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Articles by F Rijsdijk
Total Records ( 3 ) for F Rijsdijk
  V Hallett , A Ronald , F Rijsdijk and F. Happe
  Objective

Children with autism spectrum disorders often experience severe anxiety and depression, yet the explanation for this association remains unclear. The authors examined the longitudinal relationship between autistic-like and internalizing traits across middle to late childhood in a population-representative twin sample.

Method

Participants were approximately 6,000 twin pairs born in England and Wales from 1994 to 1996. Parental reports of autistic-like and internalizing traits were analyzed at ages 7 and 8 (timepoint 1) and again at age 12 (timepoint 2). The direction and etiology of the associations between these traits were examined within a cross-lagged design.

Results

Findings revealed an asymmetric bidirectional association between autistic-like and internalizing traits over time. Autistic-like traits at age 7 made a modest but significant contribution to the presence of internalizing traits at age 12. Earlier internalizing traits also influenced the development of later autistic-like traits, although this association was approximately one-half the magnitude. While both traits were moderately to highly heritable, they were largely independent with regard to their genetic influences. Stronger associations were found between the modest shared environmental influences on each trait. Of note, it was autistic-like communication difficulties, rather than social deficits, that made a significant contribution to later internalizing traits.

Conclusions

The association between autistic-like and internalizing traits was attributable to reciprocal processes occurring across childhood, suggesting that these traits may serve to exacerbate each other over time. Autistic-like communication difficulties had the most notable impact. This association must now be explored within samples of children with diagnosed autism spectrum disorders and internalizing disorders, since this may help to inform the best timing and targeting of clinical intervention.

  J Kuntsi , A. C Wood , F Rijsdijk , K. A Johnson , P Andreou , B Albrecht , A Arias Vasquez , J. K Buitelaar , G McLoughlin , N. N. J Rommelse , J. A Sergeant , E. J Sonuga Barke , H Uebel , J. J van der Meere , T Banaschewski , M Gill , I Manor , A Miranda , F Mulas , R. D Oades , H Roeyers , A Rothenberger , H. C Steinhausen , S. V Faraone and P. Asherson
 

Context  Attention-deficit/hyperactivity disorder (ADHD) is associated with widespread cognitive impairments, but it is not known whether the apparent multiple impairments share etiological roots or separate etiological pathways exist. A better understanding of the etiological pathways is important for the development of targeted interventions and for identification of suitable intermediate phenotypes for molecular genetic investigations.

Objectives  To determine, by using a multivariate familial factor analysis approach, whether 1 or more familial factors underlie the slow and variable reaction times, impaired response inhibition, and choice impulsivity associated with ADHD.

Design  An ADHD and control sibling-pair design.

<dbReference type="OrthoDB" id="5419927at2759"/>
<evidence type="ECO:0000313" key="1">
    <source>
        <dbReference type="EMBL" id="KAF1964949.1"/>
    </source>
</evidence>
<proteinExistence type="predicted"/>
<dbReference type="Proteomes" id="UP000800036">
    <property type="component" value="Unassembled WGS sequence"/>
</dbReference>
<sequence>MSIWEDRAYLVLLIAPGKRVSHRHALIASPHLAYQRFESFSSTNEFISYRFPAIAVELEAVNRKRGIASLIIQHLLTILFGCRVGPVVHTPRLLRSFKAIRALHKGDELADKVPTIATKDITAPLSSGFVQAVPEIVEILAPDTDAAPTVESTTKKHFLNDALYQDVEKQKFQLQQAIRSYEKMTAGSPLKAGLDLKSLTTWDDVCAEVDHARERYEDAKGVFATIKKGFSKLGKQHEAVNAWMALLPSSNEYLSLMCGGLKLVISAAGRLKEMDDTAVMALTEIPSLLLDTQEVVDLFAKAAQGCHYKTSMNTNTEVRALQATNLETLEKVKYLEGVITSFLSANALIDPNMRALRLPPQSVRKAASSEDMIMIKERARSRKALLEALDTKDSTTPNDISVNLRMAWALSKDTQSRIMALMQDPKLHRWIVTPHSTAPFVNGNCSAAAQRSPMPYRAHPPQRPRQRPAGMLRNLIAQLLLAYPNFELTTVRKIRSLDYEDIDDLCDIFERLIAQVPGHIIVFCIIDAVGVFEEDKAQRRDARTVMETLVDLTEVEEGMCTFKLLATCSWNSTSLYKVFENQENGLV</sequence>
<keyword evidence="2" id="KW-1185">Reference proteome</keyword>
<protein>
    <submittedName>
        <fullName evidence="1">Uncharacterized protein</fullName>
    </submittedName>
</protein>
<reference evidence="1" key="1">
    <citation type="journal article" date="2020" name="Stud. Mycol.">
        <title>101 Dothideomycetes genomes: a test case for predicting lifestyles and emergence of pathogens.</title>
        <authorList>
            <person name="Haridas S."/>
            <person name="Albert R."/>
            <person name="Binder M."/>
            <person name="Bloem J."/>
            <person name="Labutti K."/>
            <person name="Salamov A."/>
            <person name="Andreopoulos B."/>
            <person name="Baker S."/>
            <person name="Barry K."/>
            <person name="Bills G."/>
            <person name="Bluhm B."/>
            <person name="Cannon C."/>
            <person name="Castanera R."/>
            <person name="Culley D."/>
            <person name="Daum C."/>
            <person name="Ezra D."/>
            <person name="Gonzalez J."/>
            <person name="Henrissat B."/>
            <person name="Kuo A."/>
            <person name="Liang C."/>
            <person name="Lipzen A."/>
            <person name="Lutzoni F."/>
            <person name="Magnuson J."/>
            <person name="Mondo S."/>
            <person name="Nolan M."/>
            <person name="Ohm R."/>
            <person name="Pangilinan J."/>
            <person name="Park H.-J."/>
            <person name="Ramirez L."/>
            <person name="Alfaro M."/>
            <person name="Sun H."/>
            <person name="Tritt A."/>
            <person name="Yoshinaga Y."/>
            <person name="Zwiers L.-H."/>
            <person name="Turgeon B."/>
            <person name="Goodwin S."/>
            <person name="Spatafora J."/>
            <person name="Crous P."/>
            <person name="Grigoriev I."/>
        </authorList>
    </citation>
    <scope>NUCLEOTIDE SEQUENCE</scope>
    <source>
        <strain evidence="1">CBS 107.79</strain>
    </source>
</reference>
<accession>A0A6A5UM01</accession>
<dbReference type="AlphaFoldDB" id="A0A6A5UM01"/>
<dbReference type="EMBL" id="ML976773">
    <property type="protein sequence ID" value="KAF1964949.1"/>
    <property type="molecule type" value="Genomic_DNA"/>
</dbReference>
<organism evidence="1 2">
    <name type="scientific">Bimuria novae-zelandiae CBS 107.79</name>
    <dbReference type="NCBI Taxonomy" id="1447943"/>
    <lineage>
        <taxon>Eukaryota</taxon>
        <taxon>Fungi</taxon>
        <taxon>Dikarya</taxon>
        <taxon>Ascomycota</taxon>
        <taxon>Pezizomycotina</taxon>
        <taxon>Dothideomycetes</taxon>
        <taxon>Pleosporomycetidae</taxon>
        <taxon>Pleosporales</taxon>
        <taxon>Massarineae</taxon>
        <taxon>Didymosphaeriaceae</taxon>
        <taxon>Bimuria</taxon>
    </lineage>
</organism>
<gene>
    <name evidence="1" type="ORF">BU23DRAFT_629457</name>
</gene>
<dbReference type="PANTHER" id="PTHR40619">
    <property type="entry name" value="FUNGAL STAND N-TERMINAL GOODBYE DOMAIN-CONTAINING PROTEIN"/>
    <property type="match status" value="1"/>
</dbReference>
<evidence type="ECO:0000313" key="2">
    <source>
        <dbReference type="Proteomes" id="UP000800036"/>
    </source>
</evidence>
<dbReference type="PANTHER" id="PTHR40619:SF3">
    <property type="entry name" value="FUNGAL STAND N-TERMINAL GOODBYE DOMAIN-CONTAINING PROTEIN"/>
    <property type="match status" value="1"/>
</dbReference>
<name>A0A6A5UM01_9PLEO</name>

Setting  Belgium, Germany, Ireland, Israel, Spain, Switzerland, and the United Kingdom.

Participants  A total of 1265 participants, aged 6 to 18 years: 464 probands with ADHD and 456 of their siblings (524 with combined-subtype ADHD), and 345 control participants.

Main Outcome Measures  Performance on a 4-choice reaction time task, a go/no-go inhibition task, and a choice-delay task.

Results  The final model consisted of 2 familial factors. The larger factor, reflecting 85% of the familial variance of ADHD, captured 98% to 100% of the familial influences on mean reaction time and reaction time variability. The second, smaller factor, reflecting 13% of the familial variance of ADHD, captured 62% to 82% of the familial influences on commission and omission errors on the go/no-go task. Choice impulsivity was excluded in the final model because of poor fit.

Conclusions  The findings suggest the existence of 2 familial pathways to cognitive impairments in ADHD and indicate promising cognitive targets for future molecular genetic investigations. The familial distinction between the 2 cognitive impairments is consistent with recent theoretical models—a developmental model and an arousal-attention model—of 2 separable underlying processes in ADHD. Future research that tests the familial model within a developmental framework may inform developmentally sensitive interventions.

  A. P Jones , H Larsson , A Ronald , F Rijsdijk , P Busfield , A Mcmillan , R Plomin and E. Viding
 

Some behavioural overlap exists between psychopathic tendencies and autistic traits, and both phenotypes are thought to be associated with problems in empathy. However, the broad behavioural profiles and the cognitive-affective deficits associated with the two conditions are at least partly separable. The main aim of this study was to assess the extent to which the aetiology of psychopathic tendencies is independent of autistic traits. A secondary aim was to study the aetiology of emotion attribution ability and its association with psychopathic tendencies and autistic traits. Based on data from a sample of 642 twin pairs, the genetic and nonshared environmental influences related to psychopathic tendencies were largely unique to each phenotype. Common environmental influences between psychopathic tendencies and autistic traits overlapped. Poorer emotion attribution ability was associated with increased psychopathic tendencies and autistic traits, and these associations were mainly explained by common genetic factors.

 
 
 
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